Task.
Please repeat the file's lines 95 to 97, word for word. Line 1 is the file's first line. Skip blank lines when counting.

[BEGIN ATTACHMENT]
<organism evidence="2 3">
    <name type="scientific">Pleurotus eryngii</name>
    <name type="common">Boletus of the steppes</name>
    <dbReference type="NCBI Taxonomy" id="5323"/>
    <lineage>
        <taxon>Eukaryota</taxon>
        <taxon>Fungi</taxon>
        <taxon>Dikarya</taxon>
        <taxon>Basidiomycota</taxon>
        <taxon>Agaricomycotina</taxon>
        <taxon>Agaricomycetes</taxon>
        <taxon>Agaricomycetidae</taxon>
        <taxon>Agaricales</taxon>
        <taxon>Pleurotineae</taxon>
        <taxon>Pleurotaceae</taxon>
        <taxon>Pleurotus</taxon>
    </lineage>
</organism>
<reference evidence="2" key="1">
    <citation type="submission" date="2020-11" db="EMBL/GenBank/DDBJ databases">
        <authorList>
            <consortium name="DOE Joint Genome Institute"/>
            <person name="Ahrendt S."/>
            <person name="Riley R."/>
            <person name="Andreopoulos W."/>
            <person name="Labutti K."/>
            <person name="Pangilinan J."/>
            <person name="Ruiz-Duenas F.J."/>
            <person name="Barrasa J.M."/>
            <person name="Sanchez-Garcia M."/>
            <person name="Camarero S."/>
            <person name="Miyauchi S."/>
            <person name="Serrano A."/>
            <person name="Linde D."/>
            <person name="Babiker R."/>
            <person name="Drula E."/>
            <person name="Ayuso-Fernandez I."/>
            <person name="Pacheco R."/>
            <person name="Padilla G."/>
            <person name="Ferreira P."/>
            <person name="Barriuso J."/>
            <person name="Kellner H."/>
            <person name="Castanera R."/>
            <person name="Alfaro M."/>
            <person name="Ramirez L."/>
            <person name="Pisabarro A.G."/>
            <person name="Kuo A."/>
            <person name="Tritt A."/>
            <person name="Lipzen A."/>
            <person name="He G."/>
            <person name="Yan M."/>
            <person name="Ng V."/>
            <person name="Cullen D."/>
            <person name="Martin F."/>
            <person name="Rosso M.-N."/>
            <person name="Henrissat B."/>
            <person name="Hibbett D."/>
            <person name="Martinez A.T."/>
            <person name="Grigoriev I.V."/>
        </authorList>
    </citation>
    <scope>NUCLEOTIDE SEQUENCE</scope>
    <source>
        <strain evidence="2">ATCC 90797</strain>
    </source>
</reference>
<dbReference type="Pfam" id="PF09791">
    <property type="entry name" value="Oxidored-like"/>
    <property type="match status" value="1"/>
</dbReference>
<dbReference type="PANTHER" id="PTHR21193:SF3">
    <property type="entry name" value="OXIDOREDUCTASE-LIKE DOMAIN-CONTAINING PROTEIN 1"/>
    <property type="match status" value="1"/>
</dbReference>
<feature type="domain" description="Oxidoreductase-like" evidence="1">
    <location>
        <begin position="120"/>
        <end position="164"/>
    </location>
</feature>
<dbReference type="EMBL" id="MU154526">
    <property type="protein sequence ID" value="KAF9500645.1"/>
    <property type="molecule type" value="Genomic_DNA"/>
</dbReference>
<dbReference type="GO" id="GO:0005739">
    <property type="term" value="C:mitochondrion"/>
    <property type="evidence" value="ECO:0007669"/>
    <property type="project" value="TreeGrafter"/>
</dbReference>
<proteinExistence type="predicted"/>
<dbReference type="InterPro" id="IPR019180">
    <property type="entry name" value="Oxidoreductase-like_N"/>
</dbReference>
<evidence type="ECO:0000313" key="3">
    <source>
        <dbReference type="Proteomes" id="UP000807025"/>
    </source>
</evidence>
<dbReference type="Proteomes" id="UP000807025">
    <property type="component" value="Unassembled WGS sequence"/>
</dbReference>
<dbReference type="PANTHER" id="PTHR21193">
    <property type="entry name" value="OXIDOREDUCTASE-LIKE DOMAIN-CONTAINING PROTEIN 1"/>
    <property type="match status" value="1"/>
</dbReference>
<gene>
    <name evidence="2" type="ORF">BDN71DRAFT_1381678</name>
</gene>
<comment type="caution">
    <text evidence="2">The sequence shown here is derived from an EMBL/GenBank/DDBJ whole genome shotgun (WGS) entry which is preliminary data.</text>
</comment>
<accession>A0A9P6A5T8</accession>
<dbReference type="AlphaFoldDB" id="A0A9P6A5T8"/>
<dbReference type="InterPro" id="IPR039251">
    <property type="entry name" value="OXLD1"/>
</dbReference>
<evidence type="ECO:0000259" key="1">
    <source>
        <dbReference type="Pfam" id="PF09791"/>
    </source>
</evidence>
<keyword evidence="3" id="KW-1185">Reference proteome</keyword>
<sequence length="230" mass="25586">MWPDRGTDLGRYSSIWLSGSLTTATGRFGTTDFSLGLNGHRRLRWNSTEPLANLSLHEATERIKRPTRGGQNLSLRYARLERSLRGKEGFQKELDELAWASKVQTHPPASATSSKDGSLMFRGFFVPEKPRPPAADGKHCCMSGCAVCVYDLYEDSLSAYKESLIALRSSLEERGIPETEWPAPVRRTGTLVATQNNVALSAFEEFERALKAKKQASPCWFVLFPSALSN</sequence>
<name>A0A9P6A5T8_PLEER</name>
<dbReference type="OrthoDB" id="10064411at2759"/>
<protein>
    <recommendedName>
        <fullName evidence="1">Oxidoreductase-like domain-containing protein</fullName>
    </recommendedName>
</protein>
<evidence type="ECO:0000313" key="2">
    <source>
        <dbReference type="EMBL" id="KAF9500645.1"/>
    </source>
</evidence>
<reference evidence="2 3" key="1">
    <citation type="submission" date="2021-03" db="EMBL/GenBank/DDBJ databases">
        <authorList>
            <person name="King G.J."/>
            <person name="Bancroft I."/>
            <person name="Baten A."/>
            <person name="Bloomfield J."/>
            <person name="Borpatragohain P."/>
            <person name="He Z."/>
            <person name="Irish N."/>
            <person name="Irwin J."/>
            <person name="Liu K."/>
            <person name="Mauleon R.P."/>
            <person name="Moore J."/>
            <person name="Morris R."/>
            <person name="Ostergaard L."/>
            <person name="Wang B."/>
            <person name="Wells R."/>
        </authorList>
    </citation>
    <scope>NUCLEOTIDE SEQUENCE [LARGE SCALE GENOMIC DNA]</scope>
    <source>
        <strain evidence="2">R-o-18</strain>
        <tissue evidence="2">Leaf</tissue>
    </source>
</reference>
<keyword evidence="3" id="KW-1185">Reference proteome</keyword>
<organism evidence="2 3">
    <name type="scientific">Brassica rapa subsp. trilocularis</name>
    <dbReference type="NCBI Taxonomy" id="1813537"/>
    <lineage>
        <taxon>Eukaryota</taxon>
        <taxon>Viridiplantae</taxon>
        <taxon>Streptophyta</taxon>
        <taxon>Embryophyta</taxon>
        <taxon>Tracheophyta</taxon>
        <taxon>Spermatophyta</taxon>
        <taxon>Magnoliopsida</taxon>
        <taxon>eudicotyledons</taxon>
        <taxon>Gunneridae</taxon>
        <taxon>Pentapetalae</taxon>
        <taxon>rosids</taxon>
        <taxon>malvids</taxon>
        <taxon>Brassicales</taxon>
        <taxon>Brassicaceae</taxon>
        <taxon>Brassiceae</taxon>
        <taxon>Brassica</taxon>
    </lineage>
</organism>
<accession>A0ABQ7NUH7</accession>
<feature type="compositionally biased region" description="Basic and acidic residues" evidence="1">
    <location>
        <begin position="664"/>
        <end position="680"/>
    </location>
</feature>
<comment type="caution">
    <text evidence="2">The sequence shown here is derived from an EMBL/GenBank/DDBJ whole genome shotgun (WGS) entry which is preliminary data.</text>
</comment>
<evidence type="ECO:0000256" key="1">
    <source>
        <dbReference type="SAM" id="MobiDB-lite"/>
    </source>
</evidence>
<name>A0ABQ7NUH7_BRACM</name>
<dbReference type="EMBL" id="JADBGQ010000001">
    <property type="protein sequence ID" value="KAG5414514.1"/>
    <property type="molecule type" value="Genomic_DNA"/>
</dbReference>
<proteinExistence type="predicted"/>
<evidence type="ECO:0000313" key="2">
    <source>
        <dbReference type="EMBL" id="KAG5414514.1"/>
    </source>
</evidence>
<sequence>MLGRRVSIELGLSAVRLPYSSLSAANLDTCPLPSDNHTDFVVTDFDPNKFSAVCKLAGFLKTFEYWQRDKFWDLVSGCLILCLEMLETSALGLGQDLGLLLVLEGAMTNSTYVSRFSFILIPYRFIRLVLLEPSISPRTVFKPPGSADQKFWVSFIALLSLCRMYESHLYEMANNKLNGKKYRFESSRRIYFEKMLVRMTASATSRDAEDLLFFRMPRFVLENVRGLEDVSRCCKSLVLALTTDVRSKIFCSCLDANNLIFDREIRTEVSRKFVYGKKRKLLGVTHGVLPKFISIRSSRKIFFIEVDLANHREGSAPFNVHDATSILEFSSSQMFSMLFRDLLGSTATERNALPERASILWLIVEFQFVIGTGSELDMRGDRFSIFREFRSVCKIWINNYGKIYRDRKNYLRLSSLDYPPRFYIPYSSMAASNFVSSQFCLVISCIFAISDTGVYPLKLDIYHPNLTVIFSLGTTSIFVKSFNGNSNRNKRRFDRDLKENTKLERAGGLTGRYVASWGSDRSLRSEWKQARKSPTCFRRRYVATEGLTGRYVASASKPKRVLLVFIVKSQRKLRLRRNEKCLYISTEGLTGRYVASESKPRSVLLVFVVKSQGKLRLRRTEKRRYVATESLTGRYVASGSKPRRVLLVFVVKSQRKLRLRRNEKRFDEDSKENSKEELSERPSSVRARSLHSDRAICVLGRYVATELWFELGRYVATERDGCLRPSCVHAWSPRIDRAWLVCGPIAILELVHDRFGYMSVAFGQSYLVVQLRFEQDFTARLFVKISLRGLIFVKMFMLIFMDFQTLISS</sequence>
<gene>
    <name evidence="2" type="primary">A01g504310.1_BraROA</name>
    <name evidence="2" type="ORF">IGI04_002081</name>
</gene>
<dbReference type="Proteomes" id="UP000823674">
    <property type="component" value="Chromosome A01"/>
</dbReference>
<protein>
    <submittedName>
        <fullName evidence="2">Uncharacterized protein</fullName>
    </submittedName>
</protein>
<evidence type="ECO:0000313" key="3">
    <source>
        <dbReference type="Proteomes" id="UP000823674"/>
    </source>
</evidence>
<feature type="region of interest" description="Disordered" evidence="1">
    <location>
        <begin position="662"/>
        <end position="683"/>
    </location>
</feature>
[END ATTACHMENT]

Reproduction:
    <source>
        <dbReference type="Proteomes" id="UP000807025"/>
    </source>